FSC certification for recycled papers only applies to those that use 100% post consumer waste.

Generally, choosing between recycled and certified papers depends on what you prefer, and which is most suitable for your print job. Both recycled and certified papers have their advantages and disadvantages, and there are strong arguments for both.

Recycled paper requires less energy to convert paper into pulp than wood. It also reduces waste that would otherwise go to landfill. However, manufacturing recycled paper uses intensive chemical processes and requires extensive transportation for the waste paper to be delivered to de-inking plants. Often, waste paper is sent to overseas de-inking plants and then shipped back to paper manufacturers to be re-converted into paper.
Certified virgin fibre papers on the other hand, usually source pulp from one or two standard locations; therefore reducing transportation requirements. Specifying certified wood products also increases demand for responsible forestry. Responsible forestry plantations and re-planting programs can also increase carbon ‘locking’ or sequestration.

When making your decision, it is important to also look at the types of energy used to produce the paper. Some companies use coal fired energy (which has a negative impact on our environment), while others will utilise renewable energy.

We recommend that you contact your K.W. Doggett Fine Paper specialist to find out more about which paper best suits your requirements. They will be able to advise you about the manufacturing processes used to produce chosen stock and what accreditations and certifications are available.

Many different types of paper can be recycled; office paper, newspaper, magazines, coloured paper, cardboard to name a few. Some may prove to be more challenging to recycle than others. Paper with a plastic coating, windowed envelopes, or laminated papers are more awkward to recycle. Check with your local council or recycling operator for more information.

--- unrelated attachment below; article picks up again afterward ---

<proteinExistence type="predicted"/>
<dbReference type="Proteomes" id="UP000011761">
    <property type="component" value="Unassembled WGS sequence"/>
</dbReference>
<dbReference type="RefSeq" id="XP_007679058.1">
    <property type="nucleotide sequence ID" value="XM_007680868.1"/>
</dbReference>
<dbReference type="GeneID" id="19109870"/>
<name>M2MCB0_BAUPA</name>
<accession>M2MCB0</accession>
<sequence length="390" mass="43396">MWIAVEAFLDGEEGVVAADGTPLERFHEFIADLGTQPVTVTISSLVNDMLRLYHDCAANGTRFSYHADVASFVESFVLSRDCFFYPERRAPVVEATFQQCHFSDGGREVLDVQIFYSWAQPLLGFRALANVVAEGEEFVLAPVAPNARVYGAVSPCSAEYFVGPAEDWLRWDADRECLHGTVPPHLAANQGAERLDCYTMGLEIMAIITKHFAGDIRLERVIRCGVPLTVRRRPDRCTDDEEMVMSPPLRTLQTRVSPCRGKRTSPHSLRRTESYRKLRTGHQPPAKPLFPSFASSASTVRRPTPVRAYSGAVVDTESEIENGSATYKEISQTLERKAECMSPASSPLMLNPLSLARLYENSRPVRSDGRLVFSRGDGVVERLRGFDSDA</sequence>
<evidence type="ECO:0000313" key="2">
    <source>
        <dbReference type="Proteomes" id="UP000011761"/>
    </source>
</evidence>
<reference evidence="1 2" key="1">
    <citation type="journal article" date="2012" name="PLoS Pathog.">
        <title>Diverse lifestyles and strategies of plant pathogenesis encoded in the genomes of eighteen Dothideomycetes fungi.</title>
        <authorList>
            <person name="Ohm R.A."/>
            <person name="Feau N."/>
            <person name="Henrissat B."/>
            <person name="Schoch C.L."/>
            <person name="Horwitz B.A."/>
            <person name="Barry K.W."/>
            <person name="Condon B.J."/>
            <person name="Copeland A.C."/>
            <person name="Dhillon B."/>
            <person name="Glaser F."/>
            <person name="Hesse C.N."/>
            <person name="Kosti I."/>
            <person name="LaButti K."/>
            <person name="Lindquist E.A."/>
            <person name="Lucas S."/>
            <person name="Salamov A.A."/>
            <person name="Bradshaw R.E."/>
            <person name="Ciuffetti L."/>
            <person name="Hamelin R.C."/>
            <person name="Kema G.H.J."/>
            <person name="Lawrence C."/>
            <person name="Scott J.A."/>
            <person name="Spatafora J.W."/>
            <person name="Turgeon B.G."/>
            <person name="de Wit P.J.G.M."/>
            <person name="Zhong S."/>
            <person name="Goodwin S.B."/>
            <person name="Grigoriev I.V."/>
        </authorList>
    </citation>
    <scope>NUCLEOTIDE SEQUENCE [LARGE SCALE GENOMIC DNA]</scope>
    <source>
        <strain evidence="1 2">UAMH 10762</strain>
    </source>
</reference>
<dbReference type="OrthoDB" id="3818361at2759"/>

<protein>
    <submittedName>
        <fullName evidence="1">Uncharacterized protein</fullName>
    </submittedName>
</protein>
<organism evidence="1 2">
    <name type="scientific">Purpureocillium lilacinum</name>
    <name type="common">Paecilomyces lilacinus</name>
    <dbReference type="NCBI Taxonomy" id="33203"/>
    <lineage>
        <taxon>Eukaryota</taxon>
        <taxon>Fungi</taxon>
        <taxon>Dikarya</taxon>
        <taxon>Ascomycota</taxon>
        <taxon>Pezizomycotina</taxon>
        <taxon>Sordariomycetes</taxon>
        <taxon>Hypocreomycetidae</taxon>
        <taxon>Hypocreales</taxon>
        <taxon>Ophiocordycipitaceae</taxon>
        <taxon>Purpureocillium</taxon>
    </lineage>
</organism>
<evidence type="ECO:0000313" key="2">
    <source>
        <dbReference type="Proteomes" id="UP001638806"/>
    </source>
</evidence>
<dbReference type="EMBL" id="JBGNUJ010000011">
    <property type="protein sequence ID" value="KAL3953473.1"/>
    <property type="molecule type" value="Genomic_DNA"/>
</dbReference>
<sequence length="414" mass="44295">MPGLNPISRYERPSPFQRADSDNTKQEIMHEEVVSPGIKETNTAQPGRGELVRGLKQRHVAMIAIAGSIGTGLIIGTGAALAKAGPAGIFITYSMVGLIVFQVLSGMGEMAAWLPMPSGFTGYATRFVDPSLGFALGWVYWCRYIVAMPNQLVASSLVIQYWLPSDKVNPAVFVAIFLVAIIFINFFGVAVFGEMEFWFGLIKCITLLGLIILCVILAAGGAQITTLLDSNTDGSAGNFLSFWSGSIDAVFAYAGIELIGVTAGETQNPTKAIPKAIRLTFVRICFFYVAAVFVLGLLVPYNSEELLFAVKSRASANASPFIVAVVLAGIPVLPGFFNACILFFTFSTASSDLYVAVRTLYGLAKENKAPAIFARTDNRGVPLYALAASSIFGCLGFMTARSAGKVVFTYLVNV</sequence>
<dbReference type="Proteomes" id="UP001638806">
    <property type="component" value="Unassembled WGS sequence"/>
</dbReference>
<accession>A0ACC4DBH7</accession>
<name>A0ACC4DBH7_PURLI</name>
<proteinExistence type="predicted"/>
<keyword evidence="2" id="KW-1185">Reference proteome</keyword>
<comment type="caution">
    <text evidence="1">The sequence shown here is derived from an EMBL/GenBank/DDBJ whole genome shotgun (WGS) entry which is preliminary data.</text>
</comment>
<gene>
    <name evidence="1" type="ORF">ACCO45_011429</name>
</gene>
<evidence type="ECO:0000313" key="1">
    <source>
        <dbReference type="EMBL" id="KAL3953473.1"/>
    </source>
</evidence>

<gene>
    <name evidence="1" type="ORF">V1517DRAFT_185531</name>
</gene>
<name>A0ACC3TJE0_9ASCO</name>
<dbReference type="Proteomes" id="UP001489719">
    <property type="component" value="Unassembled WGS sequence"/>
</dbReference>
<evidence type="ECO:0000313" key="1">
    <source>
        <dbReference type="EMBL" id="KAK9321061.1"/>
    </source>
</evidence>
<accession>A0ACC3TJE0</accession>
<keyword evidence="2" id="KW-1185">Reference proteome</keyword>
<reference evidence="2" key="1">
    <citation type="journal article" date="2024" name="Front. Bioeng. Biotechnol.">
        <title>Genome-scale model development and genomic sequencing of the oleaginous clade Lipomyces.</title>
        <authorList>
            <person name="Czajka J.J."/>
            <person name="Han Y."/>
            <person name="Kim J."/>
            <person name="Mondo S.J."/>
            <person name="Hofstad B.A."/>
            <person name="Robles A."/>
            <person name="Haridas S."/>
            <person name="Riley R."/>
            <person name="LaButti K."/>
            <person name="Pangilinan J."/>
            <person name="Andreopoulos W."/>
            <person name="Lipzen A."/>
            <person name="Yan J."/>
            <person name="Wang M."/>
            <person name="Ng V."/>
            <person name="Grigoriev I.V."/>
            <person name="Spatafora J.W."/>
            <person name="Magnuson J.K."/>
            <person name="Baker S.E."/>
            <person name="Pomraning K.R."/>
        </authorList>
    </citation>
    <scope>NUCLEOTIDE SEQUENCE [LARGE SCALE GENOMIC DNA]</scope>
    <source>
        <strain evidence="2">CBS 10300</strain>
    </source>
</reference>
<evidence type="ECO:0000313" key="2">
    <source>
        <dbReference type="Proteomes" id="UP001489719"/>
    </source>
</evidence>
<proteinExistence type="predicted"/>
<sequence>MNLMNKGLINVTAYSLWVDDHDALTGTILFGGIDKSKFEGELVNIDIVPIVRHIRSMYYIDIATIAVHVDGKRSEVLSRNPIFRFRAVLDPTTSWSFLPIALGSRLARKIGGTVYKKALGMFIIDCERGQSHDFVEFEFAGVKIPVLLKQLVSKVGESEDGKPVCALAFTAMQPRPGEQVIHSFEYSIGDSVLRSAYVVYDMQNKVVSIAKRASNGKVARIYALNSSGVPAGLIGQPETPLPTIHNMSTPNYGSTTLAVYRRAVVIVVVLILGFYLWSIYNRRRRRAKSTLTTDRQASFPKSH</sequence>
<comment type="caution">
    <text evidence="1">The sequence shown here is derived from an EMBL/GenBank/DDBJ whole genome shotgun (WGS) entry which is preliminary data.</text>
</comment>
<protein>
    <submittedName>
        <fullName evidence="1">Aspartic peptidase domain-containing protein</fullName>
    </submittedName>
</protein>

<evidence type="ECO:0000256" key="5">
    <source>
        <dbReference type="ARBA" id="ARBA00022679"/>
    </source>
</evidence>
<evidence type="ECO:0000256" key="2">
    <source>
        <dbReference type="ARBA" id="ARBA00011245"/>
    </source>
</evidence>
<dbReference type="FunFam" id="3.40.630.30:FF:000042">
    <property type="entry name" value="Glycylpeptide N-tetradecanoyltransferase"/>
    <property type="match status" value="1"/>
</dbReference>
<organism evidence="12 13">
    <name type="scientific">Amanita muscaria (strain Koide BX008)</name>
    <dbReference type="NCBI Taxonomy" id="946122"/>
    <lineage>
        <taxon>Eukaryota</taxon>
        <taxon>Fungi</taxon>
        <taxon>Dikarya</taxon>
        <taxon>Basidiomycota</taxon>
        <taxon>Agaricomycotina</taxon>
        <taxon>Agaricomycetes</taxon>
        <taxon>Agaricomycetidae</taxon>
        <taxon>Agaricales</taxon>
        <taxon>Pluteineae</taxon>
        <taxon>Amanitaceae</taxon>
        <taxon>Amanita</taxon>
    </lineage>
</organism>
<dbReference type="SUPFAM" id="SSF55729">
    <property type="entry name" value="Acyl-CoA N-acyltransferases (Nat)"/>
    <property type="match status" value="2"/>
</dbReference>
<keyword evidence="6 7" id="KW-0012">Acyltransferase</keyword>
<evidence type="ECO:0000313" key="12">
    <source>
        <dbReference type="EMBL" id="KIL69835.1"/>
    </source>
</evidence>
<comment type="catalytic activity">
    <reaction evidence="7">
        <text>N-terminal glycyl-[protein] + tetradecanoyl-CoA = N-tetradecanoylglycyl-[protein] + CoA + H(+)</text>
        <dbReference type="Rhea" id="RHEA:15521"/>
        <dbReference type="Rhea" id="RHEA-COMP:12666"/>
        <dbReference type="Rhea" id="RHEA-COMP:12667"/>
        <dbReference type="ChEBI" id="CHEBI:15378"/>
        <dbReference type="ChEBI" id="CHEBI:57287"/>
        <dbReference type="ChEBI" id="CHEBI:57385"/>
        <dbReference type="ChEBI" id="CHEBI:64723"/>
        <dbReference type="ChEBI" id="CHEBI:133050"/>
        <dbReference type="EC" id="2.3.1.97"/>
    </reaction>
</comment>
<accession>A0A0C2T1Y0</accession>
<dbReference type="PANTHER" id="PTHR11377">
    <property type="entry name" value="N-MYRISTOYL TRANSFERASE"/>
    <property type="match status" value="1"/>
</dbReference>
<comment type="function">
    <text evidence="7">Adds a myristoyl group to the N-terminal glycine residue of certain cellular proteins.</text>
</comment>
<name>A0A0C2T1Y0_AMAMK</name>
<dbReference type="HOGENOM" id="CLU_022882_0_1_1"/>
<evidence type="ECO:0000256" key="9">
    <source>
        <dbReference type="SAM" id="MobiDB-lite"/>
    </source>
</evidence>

An FSC logo can only be displayed on FSC Certified paper and through a printer that holds an FSC Chain of Custody Certificate. These strict requirements are designed to ensure consistent and correct usage of FSC labels on products.

For more information visit our FSC page.


Paper

To make paper, pulp (cellulose fibres) is extracted from a raw material such as wood. The pulp is bleached to remove impurities resulting in improved whiteness of the paper. Next the pulp slurry (consisting of 95% water and 5% pulp) is poured onto the paper making machine where it travels quickly along a mesh/wire belt. This drying process removes water and causes the paper fibres to line up like logs floating down a river. A good line up of cellulose fibres creates better sheet formation, which is essential to achieving even print results.

Calendering is the final step in the paper making process and entails the paper being polished by a series of steel rollers before being wound onto reels.  The paper can then be supplied to the printer in reels or converted sheets.

The Paper Making Process – from pulp to paper

The-Paper-made-cycle

There are lots of paper options in the world.  Sometimes it can be a little confusing trying to decipher the paper you need. The quickest way to find the right stock is to speak to your favourite Paper Merchant (hello, Doggett’s!), however, our friends at Mohawk Paper have provided us with some quick questions to help get you thinking:

  • What is the intended use for the final piece and how long does it need to last?
  • Is the perception of quality important to your audience?
  • What kind of printing process will you use?